It is just not fair that we exclude other people from using the software due to their impairments. There is no label on the applications at Google Play or App Store that “this is the application for people who can see only” or “this is the application for people who don’t have hearing issues”, but in fact THERE IS. There is an invisible label which excludes quite a significant part of our society from the rage of app users.
For me – this is just not fair.

Everyone, no matter of their preferences, age or needs would like to stay social, keep up with friends, receive messages, news or post information on the internet.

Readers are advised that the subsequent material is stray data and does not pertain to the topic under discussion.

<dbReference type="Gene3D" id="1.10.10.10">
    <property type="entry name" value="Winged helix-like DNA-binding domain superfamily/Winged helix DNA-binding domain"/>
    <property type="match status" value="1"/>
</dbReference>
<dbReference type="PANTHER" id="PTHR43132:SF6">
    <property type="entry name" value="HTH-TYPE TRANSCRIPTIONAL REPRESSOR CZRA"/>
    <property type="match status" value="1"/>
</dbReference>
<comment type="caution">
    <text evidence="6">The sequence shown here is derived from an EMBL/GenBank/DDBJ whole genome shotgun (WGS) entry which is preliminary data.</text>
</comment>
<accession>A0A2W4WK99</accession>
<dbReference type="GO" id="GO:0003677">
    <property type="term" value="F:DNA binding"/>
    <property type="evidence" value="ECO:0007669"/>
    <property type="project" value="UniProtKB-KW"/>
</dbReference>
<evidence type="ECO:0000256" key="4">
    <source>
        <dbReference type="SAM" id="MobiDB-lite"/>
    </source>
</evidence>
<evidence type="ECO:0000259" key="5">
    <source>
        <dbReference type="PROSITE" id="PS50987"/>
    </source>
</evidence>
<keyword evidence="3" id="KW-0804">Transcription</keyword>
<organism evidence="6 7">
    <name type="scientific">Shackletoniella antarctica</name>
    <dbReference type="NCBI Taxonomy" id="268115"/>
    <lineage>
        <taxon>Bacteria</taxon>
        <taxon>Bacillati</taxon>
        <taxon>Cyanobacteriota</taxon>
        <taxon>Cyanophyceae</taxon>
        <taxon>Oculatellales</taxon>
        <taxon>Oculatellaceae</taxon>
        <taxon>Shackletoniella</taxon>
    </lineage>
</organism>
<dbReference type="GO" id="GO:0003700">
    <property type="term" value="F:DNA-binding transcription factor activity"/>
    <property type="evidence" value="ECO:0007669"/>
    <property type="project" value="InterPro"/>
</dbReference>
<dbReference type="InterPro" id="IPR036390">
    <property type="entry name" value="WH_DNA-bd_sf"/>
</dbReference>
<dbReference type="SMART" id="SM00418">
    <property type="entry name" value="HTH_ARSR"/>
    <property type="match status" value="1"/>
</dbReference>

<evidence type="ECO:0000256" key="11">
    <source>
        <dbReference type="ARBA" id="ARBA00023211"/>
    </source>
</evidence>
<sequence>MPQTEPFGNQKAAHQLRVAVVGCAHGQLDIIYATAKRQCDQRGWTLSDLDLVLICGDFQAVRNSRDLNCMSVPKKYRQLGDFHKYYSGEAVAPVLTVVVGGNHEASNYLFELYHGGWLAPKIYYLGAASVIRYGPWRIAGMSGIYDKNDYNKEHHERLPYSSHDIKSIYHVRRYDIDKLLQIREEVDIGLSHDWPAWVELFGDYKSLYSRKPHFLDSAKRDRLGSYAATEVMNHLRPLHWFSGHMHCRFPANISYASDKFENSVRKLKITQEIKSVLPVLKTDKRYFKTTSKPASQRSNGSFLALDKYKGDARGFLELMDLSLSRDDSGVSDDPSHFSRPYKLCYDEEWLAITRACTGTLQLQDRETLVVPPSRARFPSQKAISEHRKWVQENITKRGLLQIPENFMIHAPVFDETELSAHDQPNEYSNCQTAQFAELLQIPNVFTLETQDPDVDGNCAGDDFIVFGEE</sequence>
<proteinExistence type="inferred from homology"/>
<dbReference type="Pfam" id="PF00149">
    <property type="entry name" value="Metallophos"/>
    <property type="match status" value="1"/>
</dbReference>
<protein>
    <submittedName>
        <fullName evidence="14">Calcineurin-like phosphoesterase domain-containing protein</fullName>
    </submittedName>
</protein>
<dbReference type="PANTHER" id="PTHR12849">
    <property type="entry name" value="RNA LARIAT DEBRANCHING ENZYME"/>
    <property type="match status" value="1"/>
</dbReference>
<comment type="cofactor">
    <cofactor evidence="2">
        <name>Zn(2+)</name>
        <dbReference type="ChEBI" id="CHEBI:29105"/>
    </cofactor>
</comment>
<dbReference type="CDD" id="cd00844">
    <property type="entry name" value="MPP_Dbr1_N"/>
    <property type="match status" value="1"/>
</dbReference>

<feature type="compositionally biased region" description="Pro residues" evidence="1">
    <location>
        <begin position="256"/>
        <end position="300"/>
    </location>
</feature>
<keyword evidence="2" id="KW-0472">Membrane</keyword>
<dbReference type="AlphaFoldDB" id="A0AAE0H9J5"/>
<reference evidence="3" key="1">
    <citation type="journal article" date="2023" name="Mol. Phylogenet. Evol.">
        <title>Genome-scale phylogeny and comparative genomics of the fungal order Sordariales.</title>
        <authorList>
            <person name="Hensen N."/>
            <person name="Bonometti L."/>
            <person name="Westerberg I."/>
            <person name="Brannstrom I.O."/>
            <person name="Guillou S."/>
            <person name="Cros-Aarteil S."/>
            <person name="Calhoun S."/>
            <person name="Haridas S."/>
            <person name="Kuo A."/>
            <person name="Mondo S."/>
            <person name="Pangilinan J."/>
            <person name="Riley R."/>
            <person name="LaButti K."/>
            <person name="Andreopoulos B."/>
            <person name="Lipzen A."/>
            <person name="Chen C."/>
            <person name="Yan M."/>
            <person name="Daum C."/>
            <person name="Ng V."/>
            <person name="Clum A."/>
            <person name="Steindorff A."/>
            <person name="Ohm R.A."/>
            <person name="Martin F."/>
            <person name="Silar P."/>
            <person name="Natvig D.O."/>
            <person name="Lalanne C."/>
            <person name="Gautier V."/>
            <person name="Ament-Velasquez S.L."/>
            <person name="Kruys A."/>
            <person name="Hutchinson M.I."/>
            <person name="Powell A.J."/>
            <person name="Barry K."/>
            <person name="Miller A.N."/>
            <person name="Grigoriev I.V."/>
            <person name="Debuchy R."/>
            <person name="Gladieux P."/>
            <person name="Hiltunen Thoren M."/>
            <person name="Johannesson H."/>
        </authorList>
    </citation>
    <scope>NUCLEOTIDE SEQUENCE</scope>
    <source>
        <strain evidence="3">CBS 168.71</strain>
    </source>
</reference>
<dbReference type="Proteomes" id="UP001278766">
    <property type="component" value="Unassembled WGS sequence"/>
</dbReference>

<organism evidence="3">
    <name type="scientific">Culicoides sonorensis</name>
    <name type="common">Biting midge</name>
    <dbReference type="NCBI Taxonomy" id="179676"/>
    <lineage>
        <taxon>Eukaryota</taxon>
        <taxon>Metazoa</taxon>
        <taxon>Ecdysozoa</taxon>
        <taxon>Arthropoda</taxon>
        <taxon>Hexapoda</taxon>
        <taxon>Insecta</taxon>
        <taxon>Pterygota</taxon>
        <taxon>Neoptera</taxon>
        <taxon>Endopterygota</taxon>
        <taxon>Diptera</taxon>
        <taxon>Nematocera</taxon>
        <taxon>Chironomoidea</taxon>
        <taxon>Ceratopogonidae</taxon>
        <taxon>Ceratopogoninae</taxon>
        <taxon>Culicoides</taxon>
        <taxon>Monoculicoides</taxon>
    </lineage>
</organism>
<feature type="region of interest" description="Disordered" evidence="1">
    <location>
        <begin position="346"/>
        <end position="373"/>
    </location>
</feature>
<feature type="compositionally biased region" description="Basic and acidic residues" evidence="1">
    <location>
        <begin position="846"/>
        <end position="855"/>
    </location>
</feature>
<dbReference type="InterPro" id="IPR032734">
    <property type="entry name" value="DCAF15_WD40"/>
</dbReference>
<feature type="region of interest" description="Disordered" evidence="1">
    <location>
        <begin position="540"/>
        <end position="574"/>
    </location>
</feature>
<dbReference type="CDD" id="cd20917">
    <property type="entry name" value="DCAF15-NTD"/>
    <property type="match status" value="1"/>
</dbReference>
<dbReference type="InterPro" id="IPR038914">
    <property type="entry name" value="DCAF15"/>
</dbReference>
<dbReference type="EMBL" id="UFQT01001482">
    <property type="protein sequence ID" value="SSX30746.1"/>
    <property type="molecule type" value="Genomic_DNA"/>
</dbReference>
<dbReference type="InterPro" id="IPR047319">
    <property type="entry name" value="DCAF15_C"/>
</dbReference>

Think about it 🙂

We are developers, we are testers, we are UX designers – WE CAN CHANGE IT.
What I want you to do is to go back to your project, run your application on a mobile device, run it on a PC with an assistant of your choice turned on and try to navigate.
Find out how accessible your product is.
How does it feel for the user to act with it?
Feel it.

I believe that this is our responsibility to make it work.

Let’s make it accessible for everyone.


Quick update from one of my readers – Dorota – who wrote about an incredible youtube – Molly Burke. Check Molly’s videos out and have a look at how blind people use technology


Make IT Accessible